Let's capture some of why we loved Wilke so much. As one friend of his put it:

"...write up an anecdote – some story where they watched Wilke build up into righteous anger when reporting a story... or ironing out a crease in the fabric of the Journal bureau... And someone should talk about him tearing up when he described taking his kid to college…..Or when he became nearly inconsolable when the anthrax story came back and cost him two fantastic seats at the Nats-Mets game. Describe a time he filled in for people, picked up their loads for them, counseled them, slipped them incredible sources, shared bylines... that will keep him alive and you (and the rest of us) afloat."

Post comments or photos here.


Central Savings Time

Kit Wilke read this poem by Ian Ganassi, John's boyhood friend, at the memorial service.

Ian wrote this about the poem: "That wasn't actually about John... He read it online after he was diagnosed at the New Haven Review website (where it was published) and it meant something to him which is why I sent it to Kit."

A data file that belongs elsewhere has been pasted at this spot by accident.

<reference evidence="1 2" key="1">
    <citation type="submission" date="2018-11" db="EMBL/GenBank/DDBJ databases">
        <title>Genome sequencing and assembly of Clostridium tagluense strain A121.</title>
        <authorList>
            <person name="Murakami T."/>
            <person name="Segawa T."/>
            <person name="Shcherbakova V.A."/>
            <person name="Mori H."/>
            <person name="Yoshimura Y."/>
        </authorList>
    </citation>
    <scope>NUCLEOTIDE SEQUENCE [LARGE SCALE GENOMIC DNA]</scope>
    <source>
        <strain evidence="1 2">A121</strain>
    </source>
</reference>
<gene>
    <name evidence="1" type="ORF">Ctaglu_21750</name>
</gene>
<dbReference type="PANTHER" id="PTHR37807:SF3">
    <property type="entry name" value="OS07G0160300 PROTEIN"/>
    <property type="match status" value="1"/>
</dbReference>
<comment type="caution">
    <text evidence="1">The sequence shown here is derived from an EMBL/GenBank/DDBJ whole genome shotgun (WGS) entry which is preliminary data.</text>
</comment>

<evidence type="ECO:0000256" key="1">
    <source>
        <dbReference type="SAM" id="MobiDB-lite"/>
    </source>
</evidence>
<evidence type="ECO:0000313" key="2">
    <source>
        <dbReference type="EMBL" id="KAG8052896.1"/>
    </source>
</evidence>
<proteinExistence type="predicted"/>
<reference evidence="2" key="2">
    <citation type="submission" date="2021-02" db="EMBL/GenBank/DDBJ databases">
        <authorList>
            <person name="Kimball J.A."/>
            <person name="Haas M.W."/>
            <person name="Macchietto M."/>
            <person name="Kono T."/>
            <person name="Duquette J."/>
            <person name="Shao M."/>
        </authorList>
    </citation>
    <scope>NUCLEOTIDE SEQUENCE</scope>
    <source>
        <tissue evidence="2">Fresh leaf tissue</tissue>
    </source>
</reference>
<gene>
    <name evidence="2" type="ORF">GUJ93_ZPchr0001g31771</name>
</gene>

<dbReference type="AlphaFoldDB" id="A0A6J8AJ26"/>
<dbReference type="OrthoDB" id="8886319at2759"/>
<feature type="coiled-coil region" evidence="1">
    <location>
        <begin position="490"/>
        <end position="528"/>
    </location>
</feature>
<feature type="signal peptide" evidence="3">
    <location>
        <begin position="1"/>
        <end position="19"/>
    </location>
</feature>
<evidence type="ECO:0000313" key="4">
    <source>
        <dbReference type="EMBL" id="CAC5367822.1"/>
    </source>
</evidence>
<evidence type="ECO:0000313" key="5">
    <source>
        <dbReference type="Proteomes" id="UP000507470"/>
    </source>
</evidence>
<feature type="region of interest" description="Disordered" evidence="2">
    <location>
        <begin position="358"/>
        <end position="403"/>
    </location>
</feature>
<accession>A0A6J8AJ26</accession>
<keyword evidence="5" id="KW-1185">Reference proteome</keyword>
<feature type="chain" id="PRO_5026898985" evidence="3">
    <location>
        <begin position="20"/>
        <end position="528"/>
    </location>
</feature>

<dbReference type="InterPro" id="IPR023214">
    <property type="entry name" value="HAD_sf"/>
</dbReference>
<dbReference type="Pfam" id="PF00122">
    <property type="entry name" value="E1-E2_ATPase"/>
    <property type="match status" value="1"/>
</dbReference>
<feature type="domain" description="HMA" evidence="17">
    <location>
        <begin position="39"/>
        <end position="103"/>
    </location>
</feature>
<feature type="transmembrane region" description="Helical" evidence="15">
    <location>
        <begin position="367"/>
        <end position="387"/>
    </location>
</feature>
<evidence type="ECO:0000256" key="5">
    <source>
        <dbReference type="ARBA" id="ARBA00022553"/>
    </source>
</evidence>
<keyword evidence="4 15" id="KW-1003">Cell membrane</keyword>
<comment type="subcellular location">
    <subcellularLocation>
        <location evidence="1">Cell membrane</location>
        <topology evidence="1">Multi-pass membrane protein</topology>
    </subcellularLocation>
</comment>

A pack of feral cats with bloody mouths.

The terrifying ferocity of life
Beneath its thin veneer of beauty.

But no one really gets away with anything.

The markers bleeding through the page gave no instructions.

We cannot conceive a window without wanting to look out.
As long as we hear words we’re sure there’s a meaning.

Belief in an afterlife assumes one has lived,
Which is not always the case.

The branches of the cypress were swarming with daws.

The jaws of death yawned with boredom.

At the center of the pineapple there’s a spiral staircase.

At the center of the pomegranate is a revolving door.

I mean in the sense of there being no better way to go.

Time goes in one direction while we try to go in the other.

In the fall we gained an hour, but it was the wrong hour.

No one’s life is complete
When death presents his dance card.

Take it or leave it, break it or grieve it, it’s yours.

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